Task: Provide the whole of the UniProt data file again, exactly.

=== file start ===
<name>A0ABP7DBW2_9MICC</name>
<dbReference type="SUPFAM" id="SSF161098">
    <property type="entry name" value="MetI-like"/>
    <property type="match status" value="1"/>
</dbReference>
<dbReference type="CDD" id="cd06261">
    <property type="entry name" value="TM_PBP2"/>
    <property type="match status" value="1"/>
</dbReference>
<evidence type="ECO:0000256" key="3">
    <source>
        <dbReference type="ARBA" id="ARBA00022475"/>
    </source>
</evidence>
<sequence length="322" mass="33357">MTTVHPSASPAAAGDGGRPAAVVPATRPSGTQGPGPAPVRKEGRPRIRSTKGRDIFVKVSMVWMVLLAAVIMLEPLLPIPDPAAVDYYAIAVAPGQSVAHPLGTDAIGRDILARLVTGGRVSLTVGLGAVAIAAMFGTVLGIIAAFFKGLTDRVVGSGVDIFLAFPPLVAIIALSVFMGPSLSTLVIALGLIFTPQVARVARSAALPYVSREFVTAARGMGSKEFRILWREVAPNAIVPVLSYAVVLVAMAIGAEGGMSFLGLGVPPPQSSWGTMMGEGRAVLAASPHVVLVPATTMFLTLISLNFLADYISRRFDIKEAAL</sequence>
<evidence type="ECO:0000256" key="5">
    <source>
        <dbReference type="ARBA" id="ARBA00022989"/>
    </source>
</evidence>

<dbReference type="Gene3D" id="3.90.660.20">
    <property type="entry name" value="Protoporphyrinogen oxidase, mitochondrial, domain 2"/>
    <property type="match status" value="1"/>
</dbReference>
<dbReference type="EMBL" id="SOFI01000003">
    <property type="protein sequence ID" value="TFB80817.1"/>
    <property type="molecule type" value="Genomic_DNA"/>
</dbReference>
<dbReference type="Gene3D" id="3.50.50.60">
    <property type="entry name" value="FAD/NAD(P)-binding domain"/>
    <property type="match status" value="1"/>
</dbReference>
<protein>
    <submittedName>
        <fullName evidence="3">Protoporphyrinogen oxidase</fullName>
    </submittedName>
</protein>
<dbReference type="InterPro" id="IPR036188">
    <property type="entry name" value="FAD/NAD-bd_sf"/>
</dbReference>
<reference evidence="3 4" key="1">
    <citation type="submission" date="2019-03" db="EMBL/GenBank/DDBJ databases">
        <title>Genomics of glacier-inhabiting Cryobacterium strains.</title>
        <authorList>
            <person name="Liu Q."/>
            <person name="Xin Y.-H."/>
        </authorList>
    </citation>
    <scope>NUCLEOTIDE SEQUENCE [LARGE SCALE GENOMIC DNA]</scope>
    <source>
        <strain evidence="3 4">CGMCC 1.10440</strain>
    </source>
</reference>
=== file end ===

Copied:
<name>A0ABP7DBW2_9MICC</name>
<dbReference type="SUPFAM" id="SSF161098">
    <property type="entry name" value="MetI-like"/>
    <property type="match status" value="1"/>
</dbReference>
<dbReference type="CDD" id="cd06261">
    <property type="entry name" value="TM_PBP2"/>
    <property type="match status" value="1"/>
</dbReference>
<evidence type="ECO:0000256" key="3">
    <source>
        <dbReference type="ARBA" id="ARBA00022475"/>
    </source>
</evidence>
<sequence length="322" mass="33357">MTTVHPSASPAAAGDGGRPAAVVPATRPSGTQGPGPAPVRKEGRPRIRSTKGRDIFVKVSMVWMVLLAAVIMLEPLLPIPDPAAVDYYAIAVAPGQSVAHPLGTDAIGRDILARLVTGGRVSLTVGLGAVAIAAMFGTVLGIIAAFFKGLTDRVVGSGVDIFLAFPPLVAIIALSVFMGPSLSTLVIALGLIFTPQVARVARSAALPYVSREFVTAARGMGSKEFRILWREVAPNAIVPVLSYAVVLVAMAIGAEGGMSFLGLGVPPPQSSWGTMMGEGRAVLAASPHVVLVPATTMFLTLISLNFLADYISRRFDIKEAAL</sequence>
<evidence type="ECO:0000256" key="5">
    <source>
        <dbReference type="ARBA" id="ARBA00022989"/>
    </source>
</evidence>

<dbReference type="Gene3D" id="3.90.660.20">
    <property type="entry name" value="Protoporphyrinogen oxidase, mitochondrial, domain 2"/>
    <property type="match status" value="1"/>
</dbReference>
<dbReference type="EMBL" id="SOFI01000003">
    <property type="protein sequence ID" value="TFB80817.1"/>
    <property type="molecule type" value="Genomic_DNA"/>
</dbReference>
<dbReference type="Gene3D" id="3.50.50.60">
    <property type="entry name" value="FAD/NAD(P)-binding domain"/>
    <property type="match status" value="1"/>
</dbReference>
<protein>
    <submittedName>
        <fullName evidence="3">Protoporphyrinogen oxidase</fullName>
    </submittedName>
</protein>
<dbReference type="InterPro" id="IPR036188">
    <property type="entry name" value="FAD/NAD-bd_sf"/>
</dbReference>
<reference evidence="3 4" key="1">
    <citation type="submission" date="2019-03" db="EMBL/GenBank/DDBJ databases">
        <title>Genomics of glacier-inhabiting Cryobacterium strains.</title>
        <authorList>
            <person name="Liu Q."/>
            <person name="Xin Y.-H."/>
        </authorList>
    </citation>
    <scope>NUCLEOTIDE SEQUENCE [LARGE SCALE GENOMIC DNA]</scope>
    <source>
        <strain evidence="3 4">CGMCC 1.10440</strain>
    </source>
</reference>